First Australian refugees due in US in weeks

First Australian refugees due in US in weeks
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The first group of refugees held by the Australian government and set to be resettled in the United States will arrive within weeks, signaling that a deal between the U.S. and Australia once derided by President Trump is moving forward.

The Australian government said in a statement Wednesday that the refugees would be notified in the coming days whether they are cleared for resettlement in the U.S. 

Australian Prime Minister Malcolm Turnbull said Wednesday that he expects about 25 people, who are being held on Manus Island in Papua New Guinea and the island nation Nauru, to travel to the U.S. in the next few weeks.

"There will be about 25 from both Manus and Nauru will be going to the United States," he told Australia's Seven News. "I just want to thank again President Trump for continuing with that arrangement."

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In his first call with Turnbull after entering the White House in January, Trump railed against the refugee deal, calling it a "stupid deal" that would make him look "terrible."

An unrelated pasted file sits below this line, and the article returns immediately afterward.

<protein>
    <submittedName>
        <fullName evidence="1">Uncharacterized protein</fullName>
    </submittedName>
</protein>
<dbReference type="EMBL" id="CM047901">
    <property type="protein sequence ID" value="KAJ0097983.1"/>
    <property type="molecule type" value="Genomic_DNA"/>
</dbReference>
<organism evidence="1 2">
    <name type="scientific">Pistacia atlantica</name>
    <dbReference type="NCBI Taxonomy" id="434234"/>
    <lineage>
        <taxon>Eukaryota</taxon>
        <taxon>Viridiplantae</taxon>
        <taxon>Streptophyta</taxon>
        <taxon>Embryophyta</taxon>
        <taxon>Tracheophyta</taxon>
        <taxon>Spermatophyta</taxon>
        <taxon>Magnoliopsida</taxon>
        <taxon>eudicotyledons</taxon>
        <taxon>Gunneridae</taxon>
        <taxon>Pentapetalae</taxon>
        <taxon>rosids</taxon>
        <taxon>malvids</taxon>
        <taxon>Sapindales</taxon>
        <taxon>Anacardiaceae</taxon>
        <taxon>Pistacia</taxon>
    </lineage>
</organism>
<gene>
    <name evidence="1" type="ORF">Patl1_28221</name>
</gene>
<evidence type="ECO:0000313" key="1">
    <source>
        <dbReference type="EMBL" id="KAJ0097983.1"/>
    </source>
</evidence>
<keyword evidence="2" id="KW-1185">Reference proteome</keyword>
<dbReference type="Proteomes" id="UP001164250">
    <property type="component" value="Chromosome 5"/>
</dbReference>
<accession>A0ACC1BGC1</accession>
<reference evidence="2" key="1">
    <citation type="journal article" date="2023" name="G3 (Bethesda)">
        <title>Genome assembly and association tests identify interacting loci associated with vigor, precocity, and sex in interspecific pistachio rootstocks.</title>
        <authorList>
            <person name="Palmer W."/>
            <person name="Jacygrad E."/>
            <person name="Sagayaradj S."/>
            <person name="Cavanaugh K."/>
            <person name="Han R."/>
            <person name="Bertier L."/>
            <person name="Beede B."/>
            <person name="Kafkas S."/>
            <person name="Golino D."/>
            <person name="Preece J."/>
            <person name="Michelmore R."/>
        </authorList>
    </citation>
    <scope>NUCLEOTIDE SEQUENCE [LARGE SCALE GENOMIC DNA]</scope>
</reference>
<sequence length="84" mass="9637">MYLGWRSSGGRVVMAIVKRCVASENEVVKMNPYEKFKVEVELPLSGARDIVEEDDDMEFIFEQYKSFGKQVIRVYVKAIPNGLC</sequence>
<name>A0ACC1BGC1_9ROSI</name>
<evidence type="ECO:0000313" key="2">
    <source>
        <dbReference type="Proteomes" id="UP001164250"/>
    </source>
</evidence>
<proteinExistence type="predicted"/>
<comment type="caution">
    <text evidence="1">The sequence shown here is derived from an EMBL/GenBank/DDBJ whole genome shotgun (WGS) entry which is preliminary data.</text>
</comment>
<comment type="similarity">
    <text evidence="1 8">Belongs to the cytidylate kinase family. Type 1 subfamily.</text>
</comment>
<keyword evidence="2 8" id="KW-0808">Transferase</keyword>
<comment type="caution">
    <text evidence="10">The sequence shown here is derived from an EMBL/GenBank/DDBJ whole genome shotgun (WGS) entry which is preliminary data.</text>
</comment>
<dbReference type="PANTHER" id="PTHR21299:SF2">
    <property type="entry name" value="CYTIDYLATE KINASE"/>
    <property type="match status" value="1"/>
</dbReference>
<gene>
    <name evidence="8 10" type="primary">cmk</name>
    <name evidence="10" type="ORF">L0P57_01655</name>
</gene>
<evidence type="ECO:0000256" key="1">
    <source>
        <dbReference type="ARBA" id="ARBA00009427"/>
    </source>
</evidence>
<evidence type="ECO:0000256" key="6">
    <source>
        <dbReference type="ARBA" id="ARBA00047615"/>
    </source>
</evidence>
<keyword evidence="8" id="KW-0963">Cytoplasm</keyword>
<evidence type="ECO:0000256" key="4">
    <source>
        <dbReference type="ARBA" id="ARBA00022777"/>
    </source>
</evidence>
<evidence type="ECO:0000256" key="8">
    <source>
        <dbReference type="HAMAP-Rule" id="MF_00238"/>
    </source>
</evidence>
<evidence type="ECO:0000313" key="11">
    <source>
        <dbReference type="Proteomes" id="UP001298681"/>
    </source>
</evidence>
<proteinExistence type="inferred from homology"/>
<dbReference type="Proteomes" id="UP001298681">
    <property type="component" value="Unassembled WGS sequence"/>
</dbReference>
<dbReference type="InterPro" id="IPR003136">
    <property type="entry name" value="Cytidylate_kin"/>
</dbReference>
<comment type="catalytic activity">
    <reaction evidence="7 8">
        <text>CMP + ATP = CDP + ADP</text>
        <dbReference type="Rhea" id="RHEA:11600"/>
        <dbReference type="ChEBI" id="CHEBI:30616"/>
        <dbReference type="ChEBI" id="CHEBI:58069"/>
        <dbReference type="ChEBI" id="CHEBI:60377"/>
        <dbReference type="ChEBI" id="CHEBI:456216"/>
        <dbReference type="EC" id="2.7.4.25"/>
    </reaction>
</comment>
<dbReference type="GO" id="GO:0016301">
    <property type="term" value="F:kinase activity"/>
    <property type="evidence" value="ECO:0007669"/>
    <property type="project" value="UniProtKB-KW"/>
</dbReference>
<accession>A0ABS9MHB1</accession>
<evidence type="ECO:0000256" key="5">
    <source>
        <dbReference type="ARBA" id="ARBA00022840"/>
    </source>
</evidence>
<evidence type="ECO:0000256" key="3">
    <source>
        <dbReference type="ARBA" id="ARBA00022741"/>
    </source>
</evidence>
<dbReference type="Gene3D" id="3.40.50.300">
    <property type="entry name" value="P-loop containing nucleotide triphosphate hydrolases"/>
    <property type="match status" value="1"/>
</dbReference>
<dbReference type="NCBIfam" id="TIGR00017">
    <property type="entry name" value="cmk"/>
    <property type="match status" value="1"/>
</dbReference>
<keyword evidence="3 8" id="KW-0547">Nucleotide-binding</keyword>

"Mr. President, I think this will make you look like a man who stands by the commitments of the United States," Turnbull replied, according to a leaked transcript of the call published last month by The Washington Post.

The agreement was reached under the Obama administration and calls for the U.S. to accept 1,250 refugees held by Australia. In exchange, a group of Central American refugees held in Costa Rica would be resettled in Australia.

Peter Dutton, Australia's Minister for Immigration and Border Protection, said in a statement that the U.S. will make further decisions on refugees' statuses "in due course." But he also cautioned that the resettlement deal is a "one-off arrangement" and new refugees who attempt to travel to Australia by boat would not receive the same consideration.